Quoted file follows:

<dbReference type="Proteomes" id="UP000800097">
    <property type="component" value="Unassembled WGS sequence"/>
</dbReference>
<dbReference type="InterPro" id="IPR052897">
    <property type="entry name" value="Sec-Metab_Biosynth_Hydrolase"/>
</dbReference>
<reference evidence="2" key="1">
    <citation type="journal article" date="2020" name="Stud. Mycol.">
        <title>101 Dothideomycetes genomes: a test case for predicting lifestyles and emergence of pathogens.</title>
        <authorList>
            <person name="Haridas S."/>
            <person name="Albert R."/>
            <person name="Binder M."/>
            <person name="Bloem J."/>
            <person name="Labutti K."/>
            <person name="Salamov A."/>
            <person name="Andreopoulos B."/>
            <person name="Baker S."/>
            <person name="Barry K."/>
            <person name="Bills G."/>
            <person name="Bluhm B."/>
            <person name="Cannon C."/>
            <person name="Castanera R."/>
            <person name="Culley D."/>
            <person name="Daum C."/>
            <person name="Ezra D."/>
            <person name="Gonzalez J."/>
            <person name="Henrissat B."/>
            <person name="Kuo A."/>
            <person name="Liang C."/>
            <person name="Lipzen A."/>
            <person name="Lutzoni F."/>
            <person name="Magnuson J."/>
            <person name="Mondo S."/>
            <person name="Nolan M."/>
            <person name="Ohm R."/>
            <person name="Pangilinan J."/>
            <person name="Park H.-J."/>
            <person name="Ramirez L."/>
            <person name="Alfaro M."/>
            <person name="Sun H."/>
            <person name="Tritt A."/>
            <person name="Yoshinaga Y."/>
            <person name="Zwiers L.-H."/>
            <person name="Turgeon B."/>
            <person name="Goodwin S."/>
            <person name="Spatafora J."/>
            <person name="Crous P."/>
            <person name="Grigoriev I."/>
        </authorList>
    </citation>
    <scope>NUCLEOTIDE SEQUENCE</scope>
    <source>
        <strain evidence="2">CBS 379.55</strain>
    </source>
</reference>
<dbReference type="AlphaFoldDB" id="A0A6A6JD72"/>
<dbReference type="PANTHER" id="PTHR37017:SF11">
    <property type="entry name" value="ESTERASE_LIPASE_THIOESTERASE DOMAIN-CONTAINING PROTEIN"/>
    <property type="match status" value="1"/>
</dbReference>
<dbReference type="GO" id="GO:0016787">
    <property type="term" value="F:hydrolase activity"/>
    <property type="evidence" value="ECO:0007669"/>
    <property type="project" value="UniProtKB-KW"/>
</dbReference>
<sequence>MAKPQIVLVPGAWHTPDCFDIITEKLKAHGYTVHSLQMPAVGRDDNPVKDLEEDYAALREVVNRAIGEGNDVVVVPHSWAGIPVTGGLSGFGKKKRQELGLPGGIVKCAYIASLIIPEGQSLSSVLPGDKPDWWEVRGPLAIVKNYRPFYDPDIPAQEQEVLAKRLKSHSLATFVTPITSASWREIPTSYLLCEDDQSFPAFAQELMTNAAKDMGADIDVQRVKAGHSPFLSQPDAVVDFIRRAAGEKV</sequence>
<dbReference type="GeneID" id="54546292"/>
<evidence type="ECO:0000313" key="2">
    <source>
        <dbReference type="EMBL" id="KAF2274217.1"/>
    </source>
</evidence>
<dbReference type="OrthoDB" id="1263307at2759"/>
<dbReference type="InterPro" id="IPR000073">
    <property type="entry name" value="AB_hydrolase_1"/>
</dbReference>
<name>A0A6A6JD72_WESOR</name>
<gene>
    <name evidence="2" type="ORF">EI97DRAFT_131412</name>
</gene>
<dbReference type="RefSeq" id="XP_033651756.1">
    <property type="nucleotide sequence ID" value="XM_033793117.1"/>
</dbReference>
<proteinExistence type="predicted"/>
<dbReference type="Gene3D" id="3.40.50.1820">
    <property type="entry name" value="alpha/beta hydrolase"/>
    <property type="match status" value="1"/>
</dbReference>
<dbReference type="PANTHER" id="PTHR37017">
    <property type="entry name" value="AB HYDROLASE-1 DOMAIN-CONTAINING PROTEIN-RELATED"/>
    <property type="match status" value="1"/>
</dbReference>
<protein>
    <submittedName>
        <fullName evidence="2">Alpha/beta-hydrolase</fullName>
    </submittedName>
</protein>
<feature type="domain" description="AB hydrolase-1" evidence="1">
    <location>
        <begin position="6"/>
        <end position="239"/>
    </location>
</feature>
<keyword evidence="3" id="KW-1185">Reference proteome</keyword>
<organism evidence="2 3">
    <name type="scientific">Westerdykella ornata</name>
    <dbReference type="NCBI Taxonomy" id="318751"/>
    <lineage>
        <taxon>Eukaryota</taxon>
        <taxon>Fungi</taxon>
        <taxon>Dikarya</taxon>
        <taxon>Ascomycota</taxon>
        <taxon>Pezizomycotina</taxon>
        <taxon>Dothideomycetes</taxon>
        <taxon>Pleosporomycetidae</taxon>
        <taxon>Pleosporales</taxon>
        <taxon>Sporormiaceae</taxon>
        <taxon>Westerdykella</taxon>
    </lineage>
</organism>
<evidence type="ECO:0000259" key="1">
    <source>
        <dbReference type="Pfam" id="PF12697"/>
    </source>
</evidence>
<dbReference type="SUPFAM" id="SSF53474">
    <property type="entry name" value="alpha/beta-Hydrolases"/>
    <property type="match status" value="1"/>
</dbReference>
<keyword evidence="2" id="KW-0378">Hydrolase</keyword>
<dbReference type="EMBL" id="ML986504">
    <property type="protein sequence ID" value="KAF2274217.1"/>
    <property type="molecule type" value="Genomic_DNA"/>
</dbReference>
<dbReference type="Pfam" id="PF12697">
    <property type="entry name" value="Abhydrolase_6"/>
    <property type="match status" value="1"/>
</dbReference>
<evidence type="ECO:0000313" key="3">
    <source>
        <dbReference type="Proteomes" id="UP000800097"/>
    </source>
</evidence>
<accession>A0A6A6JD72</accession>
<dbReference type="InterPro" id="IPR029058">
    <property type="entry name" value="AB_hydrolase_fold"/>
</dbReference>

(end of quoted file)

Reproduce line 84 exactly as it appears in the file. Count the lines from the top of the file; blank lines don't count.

</dbReference>